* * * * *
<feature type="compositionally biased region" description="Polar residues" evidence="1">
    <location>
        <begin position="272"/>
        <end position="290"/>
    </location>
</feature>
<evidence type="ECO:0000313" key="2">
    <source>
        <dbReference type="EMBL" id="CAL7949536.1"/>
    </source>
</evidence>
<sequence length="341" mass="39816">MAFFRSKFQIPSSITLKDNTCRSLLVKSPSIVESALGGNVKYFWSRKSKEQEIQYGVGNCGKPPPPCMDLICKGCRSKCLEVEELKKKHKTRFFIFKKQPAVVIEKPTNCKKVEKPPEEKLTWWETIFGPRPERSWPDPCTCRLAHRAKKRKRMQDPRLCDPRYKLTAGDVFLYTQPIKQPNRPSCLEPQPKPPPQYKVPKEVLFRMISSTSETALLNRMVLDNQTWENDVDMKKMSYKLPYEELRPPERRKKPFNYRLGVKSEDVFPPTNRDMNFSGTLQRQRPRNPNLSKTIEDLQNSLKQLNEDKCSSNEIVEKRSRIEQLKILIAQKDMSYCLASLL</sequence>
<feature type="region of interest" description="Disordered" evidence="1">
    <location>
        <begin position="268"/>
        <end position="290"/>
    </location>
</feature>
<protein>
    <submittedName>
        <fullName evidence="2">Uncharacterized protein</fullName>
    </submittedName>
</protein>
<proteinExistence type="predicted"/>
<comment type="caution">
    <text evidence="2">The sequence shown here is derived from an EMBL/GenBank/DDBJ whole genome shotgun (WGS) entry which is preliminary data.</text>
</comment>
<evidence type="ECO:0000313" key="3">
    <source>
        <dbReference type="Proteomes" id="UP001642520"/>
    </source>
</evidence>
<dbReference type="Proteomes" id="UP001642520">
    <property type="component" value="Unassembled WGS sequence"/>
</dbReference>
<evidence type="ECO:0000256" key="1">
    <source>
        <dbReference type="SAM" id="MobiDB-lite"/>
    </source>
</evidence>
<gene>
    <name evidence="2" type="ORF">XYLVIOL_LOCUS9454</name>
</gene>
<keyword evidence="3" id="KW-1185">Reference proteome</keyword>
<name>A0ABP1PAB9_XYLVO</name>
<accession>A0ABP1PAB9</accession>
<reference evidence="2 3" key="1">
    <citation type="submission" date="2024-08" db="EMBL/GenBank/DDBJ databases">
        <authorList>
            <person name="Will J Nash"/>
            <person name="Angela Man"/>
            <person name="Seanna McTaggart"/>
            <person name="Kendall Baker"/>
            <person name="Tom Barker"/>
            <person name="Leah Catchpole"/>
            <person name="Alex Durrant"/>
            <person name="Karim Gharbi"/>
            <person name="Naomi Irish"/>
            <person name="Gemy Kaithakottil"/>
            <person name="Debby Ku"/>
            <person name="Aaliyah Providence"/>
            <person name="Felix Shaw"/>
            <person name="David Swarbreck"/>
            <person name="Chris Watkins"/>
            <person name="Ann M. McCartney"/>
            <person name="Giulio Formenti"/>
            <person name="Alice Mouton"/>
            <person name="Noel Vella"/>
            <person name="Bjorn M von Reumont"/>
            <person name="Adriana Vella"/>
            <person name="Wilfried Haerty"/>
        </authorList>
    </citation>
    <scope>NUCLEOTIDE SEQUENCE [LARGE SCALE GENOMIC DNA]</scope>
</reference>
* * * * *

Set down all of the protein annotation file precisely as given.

<feature type="compositionally biased region" description="Polar residues" evidence="1">
    <location>
        <begin position="272"/>
        <end position="290"/>
    </location>
</feature>
<evidence type="ECO:0000313" key="2">
    <source>
        <dbReference type="EMBL" id="CAL7949536.1"/>
    </source>
</evidence>
<sequence length="341" mass="39816">MAFFRSKFQIPSSITLKDNTCRSLLVKSPSIVESALGGNVKYFWSRKSKEQEIQYGVGNCGKPPPPCMDLICKGCRSKCLEVEELKKKHKTRFFIFKKQPAVVIEKPTNCKKVEKPPEEKLTWWETIFGPRPERSWPDPCTCRLAHRAKKRKRMQDPRLCDPRYKLTAGDVFLYTQPIKQPNRPSCLEPQPKPPPQYKVPKEVLFRMISSTSETALLNRMVLDNQTWENDVDMKKMSYKLPYEELRPPERRKKPFNYRLGVKSEDVFPPTNRDMNFSGTLQRQRPRNPNLSKTIEDLQNSLKQLNEDKCSSNEIVEKRSRIEQLKILIAQKDMSYCLASLL</sequence>
<feature type="region of interest" description="Disordered" evidence="1">
    <location>
        <begin position="268"/>
        <end position="290"/>
    </location>
</feature>
<protein>
    <submittedName>
        <fullName evidence="2">Uncharacterized protein</fullName>
    </submittedName>
</protein>
<proteinExistence type="predicted"/>
<comment type="caution">
    <text evidence="2">The sequence shown here is derived from an EMBL/GenBank/DDBJ whole genome shotgun (WGS) entry which is preliminary data.</text>
</comment>
<evidence type="ECO:0000313" key="3">
    <source>
        <dbReference type="Proteomes" id="UP001642520"/>
    </source>
</evidence>
<dbReference type="Proteomes" id="UP001642520">
    <property type="component" value="Unassembled WGS sequence"/>
</dbReference>
<evidence type="ECO:0000256" key="1">
    <source>
        <dbReference type="SAM" id="MobiDB-lite"/>
    </source>
</evidence>
<gene>
    <name evidence="2" type="ORF">XYLVIOL_LOCUS9454</name>
</gene>
<keyword evidence="3" id="KW-1185">Reference proteome</keyword>
<name>A0ABP1PAB9_XYLVO</name>
<accession>A0ABP1PAB9</accession>
<reference evidence="2 3" key="1">
    <citation type="submission" date="2024-08" db="EMBL/GenBank/DDBJ databases">
        <authorList>
            <person name="Will J Nash"/>
            <person name="Angela Man"/>
            <person name="Seanna McTaggart"/>
            <person name="Kendall Baker"/>
            <person name="Tom Barker"/>
            <person name="Leah Catchpole"/>
            <person name="Alex Durrant"/>
            <person name="Karim Gharbi"/>
            <person name="Naomi Irish"/>
            <person name="Gemy Kaithakottil"/>
            <person name="Debby Ku"/>
            <person name="Aaliyah Providence"/>
            <person name="Felix Shaw"/>
            <person name="David Swarbreck"/>
            <person name="Chris Watkins"/>
            <person name="Ann M. McCartney"/>
            <person name="Giulio Formenti"/>
            <person name="Alice Mouton"/>
            <person name="Noel Vella"/>
            <person name="Bjorn M von Reumont"/>
            <person name="Adriana Vella"/>
            <person name="Wilfried Haerty"/>
        </authorList>
    </citation>
    <scope>NUCLEOTIDE SEQUENCE [LARGE SCALE GENOMIC DNA]</scope>
</reference>